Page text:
Mat Coch writes:
The innovative, Adrian Newey designed RB6 has been both fast and controversial in equal measure this season, carrying Red Bull to the top of both championships with just five races remaining. With five drivers still in the championship hunt, and two of them driving Red Bulls, the team now finds itself entering uncharted territory.
"We were really pleased to finish the European season in the shape that we did; unexpectedly leaving Europe leading both championships," admits team boss Christian Horner.
"Formula One is anything but predictable, as we've seen. We've managed to win the most races of any team so far this year, and we're determined to build on that over the remaining five races."
After a challenging race in Monza two weeks ago, Horner feels all remaining races will be critical, a single mistake potentially enough to rob any one of five drivers, or three teams, of the chance to be world champion.
"This weekend is an important race for all the guys in the hunt for the championship. You've got five contenders and it's going to be down to who makes the least mistakes, who's the most consistent, and who's the most competitive during the remaining five events."
Without the title winning experience of their rivals Red Bull, it would seem, are at a disadvantage when compared to the successes enjoyed in Woking and Maranello. "You get experience through going through scenarios that we've been through, and I think both our guys are equipped to deal with that. I've every confidence the team is equipped," Horner counters. "Let's not forget Ferrari and McLaren are in different guises to what they were previously.
"When I was involved in F3000 the pressure you have is on a different scale, but they're still the same, the basics are still the same of consistency, of speed, of eradicating mistakes. That's why the team I was involved with managed to win so many championships. I think those principals are exactly the same in Formula One."
History however is against Red Bull, the last time teammates battled for the championship ended with the Ferrari of Kimi Raikkonen emerging victorious ahead of the McLaren duo of Lewis Hamilton and Fernando Alonso. Looking even further back the record books show the Williams pair of Nelson Piquet and Nigel Mansell ruining each others hopes of the drivers' title in 1986. While the team was able to win the constructors championship, McLaren's Alain Prost walked away with his second drivers' title.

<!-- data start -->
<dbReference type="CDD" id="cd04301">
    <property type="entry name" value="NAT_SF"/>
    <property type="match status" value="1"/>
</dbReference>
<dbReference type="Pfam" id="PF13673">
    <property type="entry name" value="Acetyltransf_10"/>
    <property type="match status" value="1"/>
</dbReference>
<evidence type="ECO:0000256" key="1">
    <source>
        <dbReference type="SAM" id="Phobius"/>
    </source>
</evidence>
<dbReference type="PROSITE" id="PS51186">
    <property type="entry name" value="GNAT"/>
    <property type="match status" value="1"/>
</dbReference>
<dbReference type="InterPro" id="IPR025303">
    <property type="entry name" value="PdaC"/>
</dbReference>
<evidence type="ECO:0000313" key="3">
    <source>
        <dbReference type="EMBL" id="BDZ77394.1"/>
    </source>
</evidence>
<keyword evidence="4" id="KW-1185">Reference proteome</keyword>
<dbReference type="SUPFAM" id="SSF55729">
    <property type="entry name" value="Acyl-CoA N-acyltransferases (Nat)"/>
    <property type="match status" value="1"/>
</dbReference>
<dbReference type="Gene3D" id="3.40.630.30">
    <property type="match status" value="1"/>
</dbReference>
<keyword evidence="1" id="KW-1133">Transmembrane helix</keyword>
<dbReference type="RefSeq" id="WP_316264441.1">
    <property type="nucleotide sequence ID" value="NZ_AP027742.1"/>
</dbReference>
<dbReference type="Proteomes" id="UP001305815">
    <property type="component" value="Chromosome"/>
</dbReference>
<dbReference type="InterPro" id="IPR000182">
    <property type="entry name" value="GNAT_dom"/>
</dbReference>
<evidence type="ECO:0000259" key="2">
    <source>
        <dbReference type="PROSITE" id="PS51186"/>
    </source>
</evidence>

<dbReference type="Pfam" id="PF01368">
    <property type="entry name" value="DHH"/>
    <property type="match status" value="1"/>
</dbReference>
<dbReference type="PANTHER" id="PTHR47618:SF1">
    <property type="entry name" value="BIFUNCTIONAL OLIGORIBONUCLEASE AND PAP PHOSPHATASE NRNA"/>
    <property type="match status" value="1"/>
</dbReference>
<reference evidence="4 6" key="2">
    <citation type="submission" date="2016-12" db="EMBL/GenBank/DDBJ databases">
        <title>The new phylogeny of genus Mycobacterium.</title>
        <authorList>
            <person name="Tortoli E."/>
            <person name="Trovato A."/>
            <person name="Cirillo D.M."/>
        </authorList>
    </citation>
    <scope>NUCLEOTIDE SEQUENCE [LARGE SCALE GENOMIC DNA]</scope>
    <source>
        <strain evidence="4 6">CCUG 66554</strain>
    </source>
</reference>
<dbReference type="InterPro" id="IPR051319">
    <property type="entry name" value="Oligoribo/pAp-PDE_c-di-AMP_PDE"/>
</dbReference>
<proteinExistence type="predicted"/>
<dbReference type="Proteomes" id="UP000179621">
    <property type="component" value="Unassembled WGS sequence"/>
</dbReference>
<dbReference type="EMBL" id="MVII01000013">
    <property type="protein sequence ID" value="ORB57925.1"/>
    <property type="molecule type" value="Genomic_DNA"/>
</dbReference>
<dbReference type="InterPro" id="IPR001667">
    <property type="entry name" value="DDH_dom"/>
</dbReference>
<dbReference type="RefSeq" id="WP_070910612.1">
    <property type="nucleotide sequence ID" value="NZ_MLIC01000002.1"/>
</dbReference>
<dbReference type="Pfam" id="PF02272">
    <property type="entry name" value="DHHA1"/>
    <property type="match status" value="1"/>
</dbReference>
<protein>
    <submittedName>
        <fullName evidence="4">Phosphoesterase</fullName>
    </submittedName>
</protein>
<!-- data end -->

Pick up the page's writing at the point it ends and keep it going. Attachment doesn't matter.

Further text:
Pressure is therefore growing on Red Bull to focus its efforts on one driver, and a single push for championship success, rather than spreading its efforts across both cars. "Ultimately we've got to beat everybody," says Horner, "so I'd rather have two guys competing for the championships than one. We'll continue to support our guys as fairly and equally as we can.
"I think it's a question of focussing on the basics, and doing the basics well. If we do that, if we have ten good starts, ten good pit stops, ten good qualifying sessions between now and the end of the year then that should be enough to get the job done."
That job would ideally include both drivers' and constructors' titles, but while the drivers and fans may be lusting over the drivers' champion, the Red Bull team is collectively focussed on the constructors'. "The drivers' championship carries the prestige and tends to be the one everyone remembers, so from a prestigious point of view the drivers' championship is of paramount importance," says Horner. "The constructors' is the performance of the team. The team are paid on results, and that's reflected in the bonus systems as well. From a team perspective the constructors' is of huge significance.
"The effort that's going on in the factory - and let's not forget we are a smaller team than our competitors - has been heroic in many cases. The hours and dedication that have gone in. It's not by accident that we've got ourselves into this position, it's through the hard work and dedication of all the team to get ourselves to this position fighting iconic teams like Ferrari and McLaren."
Of their rivals, Ferrari provides greater concern to Horner. The Italian marque won at the high speed Monza circuit in Italy last time out, whereas the Red Bull struggled by comparison. "Arguably I see Ferrari as the biggest challenge, but ultimately we're focussed on our own performance. We can't dictate what they do.
"They have a quick car, arguably they've been the closest to us since halfway through the year," continued Horner. "They had a bit of bad luck in the middle of the year around Valencia and Silverstone, but in Hockenheim they were quick. They were closest to us in Budapest, obviously Spa didn't go their way, but they were quick again in Monza."